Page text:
BOOGIE AT MIDNIGHT – R&B Singles 1950-1952

The last time we opened up the History section of Celebrate Good Times, we looked at the Top 100 Soul Singles of 1963. This week’s blog ventures even further back into time and focuses upon the earliest era the book covers – the early Fifties. It is the pioneering black music champion Jerry Wexler who is credited with instigating the term ‘rhythm and blues’ when he was writing for Billboard magazine in the late Forties. Until then, black music had been known variously as race music, sepia music, Harlem music and other terms. Even though these terms originated in the black community, by the end of the Forties they were deemed to cause offence. So Wexler coined the term to rename the ‘race charts’ which for many years had identified the strongest selling black music records. In 1950, ‘rhythm and blues’ was still a relatively new term (also called R&B) but it stuck around for a couple of decades before finally being dubbed ‘soul music’ at the tail end of the Sixties. Basically used as a marketing concept by the record industry to encompass the many different kinds of black music which were popular at the time, it meant that ‘rhythm and blues’ featured different styles and strands of Afro-American music being recorded during this pivotal and important era. For a music nut like myself, investigating this particular era of the book has been particularly rewarding and satisfying. Having been particularly interested in vocal group music since my late teens, Continue reading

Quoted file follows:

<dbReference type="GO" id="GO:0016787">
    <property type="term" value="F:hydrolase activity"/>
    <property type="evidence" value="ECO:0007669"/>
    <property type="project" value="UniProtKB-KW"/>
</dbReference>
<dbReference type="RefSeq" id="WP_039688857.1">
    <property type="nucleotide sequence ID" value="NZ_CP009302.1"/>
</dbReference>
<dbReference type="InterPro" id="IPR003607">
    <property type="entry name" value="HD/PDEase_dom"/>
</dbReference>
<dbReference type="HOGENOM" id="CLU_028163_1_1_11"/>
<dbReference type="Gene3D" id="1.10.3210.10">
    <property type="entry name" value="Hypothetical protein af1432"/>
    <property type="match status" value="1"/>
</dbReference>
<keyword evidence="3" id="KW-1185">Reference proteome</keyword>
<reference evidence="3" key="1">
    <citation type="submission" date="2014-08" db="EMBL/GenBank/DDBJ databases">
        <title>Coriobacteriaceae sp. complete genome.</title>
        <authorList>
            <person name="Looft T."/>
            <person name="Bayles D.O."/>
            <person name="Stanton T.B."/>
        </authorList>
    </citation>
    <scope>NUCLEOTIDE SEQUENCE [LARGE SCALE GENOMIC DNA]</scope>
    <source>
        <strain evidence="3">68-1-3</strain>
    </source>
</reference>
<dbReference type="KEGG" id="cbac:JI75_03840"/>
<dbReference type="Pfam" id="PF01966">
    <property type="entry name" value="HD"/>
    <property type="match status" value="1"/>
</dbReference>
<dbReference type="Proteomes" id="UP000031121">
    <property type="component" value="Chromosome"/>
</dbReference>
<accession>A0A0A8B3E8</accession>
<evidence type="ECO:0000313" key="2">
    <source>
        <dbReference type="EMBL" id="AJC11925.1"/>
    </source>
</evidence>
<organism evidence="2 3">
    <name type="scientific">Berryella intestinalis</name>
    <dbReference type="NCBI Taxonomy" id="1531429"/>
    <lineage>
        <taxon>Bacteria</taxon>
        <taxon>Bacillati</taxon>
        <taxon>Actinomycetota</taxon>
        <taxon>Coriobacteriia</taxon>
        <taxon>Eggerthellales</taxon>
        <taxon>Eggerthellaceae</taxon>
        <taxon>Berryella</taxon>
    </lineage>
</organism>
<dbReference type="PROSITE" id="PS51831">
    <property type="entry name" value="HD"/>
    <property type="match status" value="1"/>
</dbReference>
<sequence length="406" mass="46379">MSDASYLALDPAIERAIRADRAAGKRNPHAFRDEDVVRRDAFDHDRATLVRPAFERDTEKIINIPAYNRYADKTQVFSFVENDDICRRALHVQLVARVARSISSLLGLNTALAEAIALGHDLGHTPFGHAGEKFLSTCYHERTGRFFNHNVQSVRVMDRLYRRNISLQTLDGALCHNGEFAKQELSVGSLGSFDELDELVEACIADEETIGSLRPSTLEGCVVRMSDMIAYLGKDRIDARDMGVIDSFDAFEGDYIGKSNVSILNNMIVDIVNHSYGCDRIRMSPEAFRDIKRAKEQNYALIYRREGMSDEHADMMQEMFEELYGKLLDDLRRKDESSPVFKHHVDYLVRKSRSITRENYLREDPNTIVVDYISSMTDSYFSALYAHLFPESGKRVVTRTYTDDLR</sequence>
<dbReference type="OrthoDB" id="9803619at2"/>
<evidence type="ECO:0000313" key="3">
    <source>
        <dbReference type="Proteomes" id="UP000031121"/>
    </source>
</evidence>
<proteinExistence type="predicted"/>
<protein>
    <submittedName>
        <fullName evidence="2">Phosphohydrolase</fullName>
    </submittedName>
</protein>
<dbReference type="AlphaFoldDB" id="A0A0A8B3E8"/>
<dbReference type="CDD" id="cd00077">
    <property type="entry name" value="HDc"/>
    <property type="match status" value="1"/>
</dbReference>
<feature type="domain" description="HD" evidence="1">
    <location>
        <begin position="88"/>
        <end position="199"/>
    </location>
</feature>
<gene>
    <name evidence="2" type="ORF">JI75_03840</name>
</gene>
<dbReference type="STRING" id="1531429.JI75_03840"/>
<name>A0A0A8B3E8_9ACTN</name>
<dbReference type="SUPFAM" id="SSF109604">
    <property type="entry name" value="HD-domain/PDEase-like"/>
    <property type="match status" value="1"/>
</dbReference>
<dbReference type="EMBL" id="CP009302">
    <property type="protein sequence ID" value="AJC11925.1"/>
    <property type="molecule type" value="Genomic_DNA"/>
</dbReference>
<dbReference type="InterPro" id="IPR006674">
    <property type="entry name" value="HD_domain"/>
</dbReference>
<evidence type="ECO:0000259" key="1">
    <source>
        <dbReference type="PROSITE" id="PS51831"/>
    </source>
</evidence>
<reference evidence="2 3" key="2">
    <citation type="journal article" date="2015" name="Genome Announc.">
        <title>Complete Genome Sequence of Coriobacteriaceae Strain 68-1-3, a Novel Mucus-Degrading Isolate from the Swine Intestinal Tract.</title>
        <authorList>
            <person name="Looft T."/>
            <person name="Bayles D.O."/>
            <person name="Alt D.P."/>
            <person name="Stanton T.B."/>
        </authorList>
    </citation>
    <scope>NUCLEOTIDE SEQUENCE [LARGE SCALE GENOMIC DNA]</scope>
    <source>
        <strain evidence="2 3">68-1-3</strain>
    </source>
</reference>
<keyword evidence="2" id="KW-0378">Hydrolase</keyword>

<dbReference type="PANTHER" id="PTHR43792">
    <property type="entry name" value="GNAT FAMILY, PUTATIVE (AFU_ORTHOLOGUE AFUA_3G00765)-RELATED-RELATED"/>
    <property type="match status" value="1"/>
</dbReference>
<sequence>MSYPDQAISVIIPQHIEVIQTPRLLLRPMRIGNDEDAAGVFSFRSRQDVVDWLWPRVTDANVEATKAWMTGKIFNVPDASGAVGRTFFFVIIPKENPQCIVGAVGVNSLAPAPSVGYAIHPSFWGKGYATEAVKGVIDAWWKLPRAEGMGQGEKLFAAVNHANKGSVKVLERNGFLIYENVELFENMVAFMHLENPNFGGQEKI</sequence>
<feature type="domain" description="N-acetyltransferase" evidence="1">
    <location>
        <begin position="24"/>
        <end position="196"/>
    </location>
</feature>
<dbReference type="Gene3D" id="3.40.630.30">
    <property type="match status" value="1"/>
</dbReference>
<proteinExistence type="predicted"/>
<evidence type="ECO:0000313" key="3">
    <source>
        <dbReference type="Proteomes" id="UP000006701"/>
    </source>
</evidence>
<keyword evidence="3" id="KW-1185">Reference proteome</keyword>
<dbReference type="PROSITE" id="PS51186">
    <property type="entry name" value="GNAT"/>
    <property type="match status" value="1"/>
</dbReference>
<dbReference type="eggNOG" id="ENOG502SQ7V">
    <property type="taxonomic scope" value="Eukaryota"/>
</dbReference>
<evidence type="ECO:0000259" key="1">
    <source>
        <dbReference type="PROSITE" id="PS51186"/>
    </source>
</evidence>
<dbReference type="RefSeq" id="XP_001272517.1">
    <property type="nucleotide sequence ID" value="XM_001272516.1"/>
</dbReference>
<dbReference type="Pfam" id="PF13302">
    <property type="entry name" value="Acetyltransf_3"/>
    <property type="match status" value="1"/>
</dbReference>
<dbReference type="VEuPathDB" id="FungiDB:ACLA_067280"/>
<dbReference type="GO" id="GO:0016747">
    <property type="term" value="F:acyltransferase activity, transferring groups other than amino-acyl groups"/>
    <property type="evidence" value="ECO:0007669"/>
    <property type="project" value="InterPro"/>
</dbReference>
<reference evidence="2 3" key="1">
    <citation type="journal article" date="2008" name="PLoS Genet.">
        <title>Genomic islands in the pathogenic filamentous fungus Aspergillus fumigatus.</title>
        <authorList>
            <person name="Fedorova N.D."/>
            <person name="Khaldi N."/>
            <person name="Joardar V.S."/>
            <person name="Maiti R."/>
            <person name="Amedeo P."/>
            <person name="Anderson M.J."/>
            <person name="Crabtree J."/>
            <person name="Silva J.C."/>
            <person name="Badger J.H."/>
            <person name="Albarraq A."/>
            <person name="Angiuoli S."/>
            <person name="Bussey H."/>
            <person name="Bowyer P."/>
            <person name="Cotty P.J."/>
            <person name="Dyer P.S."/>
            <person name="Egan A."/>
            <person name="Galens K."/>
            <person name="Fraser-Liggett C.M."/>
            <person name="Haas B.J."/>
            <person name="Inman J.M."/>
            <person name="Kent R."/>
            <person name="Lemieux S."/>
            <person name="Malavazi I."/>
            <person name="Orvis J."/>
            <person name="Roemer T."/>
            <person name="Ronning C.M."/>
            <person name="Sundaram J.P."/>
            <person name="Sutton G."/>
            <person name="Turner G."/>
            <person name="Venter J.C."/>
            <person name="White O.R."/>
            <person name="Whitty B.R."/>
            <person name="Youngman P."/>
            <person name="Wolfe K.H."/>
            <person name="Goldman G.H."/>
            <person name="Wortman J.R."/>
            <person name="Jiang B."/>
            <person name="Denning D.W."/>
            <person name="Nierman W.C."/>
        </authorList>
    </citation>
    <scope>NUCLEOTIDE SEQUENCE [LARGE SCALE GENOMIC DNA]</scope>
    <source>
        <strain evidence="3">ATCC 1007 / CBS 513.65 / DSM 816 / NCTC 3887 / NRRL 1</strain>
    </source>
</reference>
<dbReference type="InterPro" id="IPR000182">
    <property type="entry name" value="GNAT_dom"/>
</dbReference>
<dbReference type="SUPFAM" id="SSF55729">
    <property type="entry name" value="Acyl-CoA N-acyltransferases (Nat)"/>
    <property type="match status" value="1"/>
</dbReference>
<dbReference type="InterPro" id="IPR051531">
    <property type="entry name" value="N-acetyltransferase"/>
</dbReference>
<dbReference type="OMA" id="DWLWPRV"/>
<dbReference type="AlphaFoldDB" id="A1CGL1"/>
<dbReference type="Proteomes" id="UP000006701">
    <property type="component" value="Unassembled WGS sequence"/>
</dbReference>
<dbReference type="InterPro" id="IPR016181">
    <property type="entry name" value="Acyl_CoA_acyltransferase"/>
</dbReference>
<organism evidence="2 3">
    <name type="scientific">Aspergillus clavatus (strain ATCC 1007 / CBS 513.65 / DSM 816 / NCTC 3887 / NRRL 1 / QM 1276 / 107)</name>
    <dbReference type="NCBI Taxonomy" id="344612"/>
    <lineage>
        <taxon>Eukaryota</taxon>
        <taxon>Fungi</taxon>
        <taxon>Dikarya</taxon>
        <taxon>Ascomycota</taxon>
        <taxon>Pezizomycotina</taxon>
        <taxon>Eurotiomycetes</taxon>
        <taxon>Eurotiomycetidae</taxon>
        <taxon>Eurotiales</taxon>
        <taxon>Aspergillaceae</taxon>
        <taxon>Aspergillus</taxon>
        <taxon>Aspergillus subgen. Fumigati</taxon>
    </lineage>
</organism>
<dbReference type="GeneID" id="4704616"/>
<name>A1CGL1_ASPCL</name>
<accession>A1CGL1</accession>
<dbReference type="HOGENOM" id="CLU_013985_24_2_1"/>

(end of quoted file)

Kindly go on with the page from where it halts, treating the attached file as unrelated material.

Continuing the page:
1976 – UK Reggae Number One Albums

The first UK Reggae LPs chart appeared in Black Echoes on February 14th 1976. During the year, 114 albums made the charts – which, from the very beginning, included reggae albums imported from Jamaica or the United States. Of those 114 albums, 10 were by DJ artists, 20 were by bands and vocal groups, 27 were by male vocalists – with only 1 by a female vocalist. The rest were dub albums and compilations. More albums reached No.1 by DJ artists than any other – but the biggest album of the year – by a long chalk – was by a group. Big albums of the year that didn’t reach the No.1 slot include Legalize It by Peter Tosh (No.2), Life Of Contradiction by Joe Higgs (No.4), On The Rock by The Cimarons (No.2), Kick Boy Face by Prince Jazzbo (No.4), Chalis Blaze by Jah Woosh (also No.4) Man In The Hills by Burning Spear (No. 3), Columbia Colly by Jah Lion (also No.3), Trenchtown Mix-Up by The Gladiators (No.4), Satta Massagana by The Abbysinians (No.2). Night Food by The Heptones (also No.2) and 2000 Volts Of Holt by John Holt (No.3). Big-selling dub albums included Gun Court Dub, Rass Claat Dub, African Dub Chapter 2, King Tubby Surrounded By The Dreads At The National Arena and Rasta Dub ’76. Apart from the special No.1 sampler listed below, the other big compilation of the year was Strictly Rockers In A Dread Land. Just 13 albums managed to reach the highly Continue reading